It was coldest day in the history of mankind. In Port Authority at 7am old men were lying on the floor like it was the day after the Apocalypse and I had been the only one to survive.

I took the bus to New Jersey and my dad picked me up at the stop. He shook my hand like we were in business together and had just concluded a very successful deal.

I had dinner with my parents. “This is going to be a great year for you,” my mom said to me. And she was right.


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  • Argh! This is like one of those TV series with the cliff hanger endings. What happened in 1995?

  • Donna Dimke

    At New Years, i am struck by the passage of time. Personal experiences seem to be increasingly intertwined with macro cultural & economic forces. A fancy way of saying that the recession has affected not just my goals, but my everyday circumstances.

    Long ago & far away, i might have spent an hour or so on New Year’s regretting all the goals & achievements that have eluded me (yet again) during the last year. Seriously, I don’t think my desires have changed significantly for the last 5 yrs. What they seem to have in commom: they exist just outside my reach.

    It’s not even depressing to state that 2011 is going to be a lot like 2010, for me, except that MAYBE i really will lose the 12 pounds i’m always grousing about. i’ll still work mightily at being a smarter investor: shine up the crystal ball & sharpen my chart reading skills (oh that’s redundant. Hold the great stocks longer, foresee the macroeconomic trends…. or maybe i could just refrain from losing my life savings to Mr. Market!!

    My time spent on Planet Wishful Thinking gets shorter each New Year’s as i become more realistic about myself: while i yearn for a slimmer, younger, richer self whose problems with intimacy are viewed only in the rear view mirror, I will settle for the self who takes delight in her dreams & passions as proof that vibrancy and optimism still defines her core. Incremental advances/improvements in any area give me real & meaningful pleasure.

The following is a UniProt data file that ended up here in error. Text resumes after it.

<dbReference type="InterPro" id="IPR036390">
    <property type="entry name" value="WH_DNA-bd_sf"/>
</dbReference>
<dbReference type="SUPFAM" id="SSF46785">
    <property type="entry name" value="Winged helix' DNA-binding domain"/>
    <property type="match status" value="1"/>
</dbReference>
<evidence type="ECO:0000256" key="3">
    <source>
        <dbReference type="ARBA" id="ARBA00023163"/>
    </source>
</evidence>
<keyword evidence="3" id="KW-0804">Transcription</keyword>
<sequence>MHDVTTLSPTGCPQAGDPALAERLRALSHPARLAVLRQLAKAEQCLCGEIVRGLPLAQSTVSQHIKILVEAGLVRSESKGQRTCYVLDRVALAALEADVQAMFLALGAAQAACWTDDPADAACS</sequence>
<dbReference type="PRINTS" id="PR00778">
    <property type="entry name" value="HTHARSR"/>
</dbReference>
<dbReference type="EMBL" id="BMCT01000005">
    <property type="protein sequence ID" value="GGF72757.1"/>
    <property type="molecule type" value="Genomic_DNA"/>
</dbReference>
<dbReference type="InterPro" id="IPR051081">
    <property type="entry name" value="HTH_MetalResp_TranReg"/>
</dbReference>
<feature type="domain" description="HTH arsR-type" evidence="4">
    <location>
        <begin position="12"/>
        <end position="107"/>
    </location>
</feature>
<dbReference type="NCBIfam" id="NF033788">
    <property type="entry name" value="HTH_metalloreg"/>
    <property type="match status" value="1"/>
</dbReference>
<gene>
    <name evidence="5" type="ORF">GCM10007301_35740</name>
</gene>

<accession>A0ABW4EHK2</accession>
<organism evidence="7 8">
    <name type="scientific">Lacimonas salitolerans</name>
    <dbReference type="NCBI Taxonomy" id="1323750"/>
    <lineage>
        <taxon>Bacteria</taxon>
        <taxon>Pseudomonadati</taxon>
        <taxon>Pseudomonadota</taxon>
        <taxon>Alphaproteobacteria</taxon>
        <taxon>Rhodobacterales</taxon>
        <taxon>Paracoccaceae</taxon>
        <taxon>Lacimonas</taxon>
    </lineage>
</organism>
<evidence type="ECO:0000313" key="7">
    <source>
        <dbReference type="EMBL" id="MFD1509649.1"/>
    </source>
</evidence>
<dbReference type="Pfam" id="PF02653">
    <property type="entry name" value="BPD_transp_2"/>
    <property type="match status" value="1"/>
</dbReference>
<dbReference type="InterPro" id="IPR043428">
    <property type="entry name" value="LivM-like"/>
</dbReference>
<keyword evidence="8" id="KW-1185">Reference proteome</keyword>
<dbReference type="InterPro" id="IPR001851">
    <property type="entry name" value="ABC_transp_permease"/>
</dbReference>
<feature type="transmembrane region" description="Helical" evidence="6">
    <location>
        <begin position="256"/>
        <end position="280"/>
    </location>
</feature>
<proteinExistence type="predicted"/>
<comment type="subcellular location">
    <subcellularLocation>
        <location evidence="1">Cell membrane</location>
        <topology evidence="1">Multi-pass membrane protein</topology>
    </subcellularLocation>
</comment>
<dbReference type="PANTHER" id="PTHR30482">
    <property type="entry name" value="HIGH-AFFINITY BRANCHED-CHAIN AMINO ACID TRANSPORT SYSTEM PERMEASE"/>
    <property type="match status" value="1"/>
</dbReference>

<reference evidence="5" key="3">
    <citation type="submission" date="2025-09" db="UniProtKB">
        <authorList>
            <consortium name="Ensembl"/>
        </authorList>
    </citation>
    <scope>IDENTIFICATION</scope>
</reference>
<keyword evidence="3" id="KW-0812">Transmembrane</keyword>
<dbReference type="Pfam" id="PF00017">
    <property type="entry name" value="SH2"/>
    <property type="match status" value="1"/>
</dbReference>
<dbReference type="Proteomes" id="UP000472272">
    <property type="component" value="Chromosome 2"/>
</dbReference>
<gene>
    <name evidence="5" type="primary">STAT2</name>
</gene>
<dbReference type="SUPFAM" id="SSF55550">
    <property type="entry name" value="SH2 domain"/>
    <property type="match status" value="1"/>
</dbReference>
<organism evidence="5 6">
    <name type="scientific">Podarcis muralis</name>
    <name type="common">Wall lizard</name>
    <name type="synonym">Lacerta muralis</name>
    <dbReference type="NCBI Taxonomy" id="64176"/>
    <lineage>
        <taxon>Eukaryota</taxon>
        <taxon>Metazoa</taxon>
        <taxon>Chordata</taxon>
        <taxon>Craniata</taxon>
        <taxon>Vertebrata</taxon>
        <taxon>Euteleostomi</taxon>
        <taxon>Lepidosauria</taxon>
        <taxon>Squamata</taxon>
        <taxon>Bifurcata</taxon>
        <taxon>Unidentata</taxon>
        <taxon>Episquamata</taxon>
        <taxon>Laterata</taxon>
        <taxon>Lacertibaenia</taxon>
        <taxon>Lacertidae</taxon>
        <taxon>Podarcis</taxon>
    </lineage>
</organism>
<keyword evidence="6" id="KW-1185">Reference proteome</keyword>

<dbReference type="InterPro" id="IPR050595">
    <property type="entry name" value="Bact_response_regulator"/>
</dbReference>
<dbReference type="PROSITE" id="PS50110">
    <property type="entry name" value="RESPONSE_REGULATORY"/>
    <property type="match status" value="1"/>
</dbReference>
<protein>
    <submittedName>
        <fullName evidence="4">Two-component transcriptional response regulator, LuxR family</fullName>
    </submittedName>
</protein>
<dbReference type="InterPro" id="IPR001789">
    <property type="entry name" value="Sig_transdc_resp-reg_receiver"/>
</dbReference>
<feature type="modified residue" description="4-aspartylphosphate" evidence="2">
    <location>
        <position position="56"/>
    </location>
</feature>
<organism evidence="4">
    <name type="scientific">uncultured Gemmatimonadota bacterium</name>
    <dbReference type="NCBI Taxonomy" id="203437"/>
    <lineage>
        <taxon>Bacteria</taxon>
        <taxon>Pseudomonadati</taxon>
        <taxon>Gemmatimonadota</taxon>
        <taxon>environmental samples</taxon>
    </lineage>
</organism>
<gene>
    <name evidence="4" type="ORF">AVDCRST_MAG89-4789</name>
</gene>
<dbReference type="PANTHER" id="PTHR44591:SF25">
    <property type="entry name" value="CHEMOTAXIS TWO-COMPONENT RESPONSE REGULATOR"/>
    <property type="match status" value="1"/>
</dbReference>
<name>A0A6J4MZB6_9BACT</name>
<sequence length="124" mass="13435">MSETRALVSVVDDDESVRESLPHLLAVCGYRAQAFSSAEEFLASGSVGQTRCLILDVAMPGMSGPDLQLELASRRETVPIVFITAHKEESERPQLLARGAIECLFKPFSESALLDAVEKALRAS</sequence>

I’m sure many surprises await all of us- & this gives New Year’s its poignancy.

    • Rog

      Meh – if all else fails you could try working…

  • Steven Goff

    “HEY!” she was excited. “Lets hang out!” So I was game. I had nothing else to do. This was my New Year’s resolution. To do things different.

    The first thing she wanted to do was get some crack.

    lol lol lol Oh my god….I am laughing so hard!

    This is a funny read

    • Rog

      Sounds like a more realistic plot for “Yes Man” – glad you got out in one piece James :)

  • pjc

    Wow nice post James.

    My life was very similar in the mid nineties. Except I was in Chicago, not NYC. And I had a military service obligation hanging over my head, not $70K of debt. (A military obligation is probably easier to escape in peacetime. If you’re incompetent, what are they going to do, force you to be competent? They kick you out for being incompetent, which is exactly what you want after their done paying your tuition)

    Although the environmental movement is overall quite crazy, it’s a good vehicle for nerdy young guys with no money to meet chicks. Just learn all the nonsense propaganda, learn how to make bread from scratch (which is fun anyway) and you’ll probably hook up with some reasonably cute non-puritanical girls. Who don’t smoke crack and think their brother is on TV.

    Happy New Years to you James. Good luck with the yogi wife and no drama.

  • Kasey

    …but did you win the chess match?

    • Yes. But he didn’t remember that part either.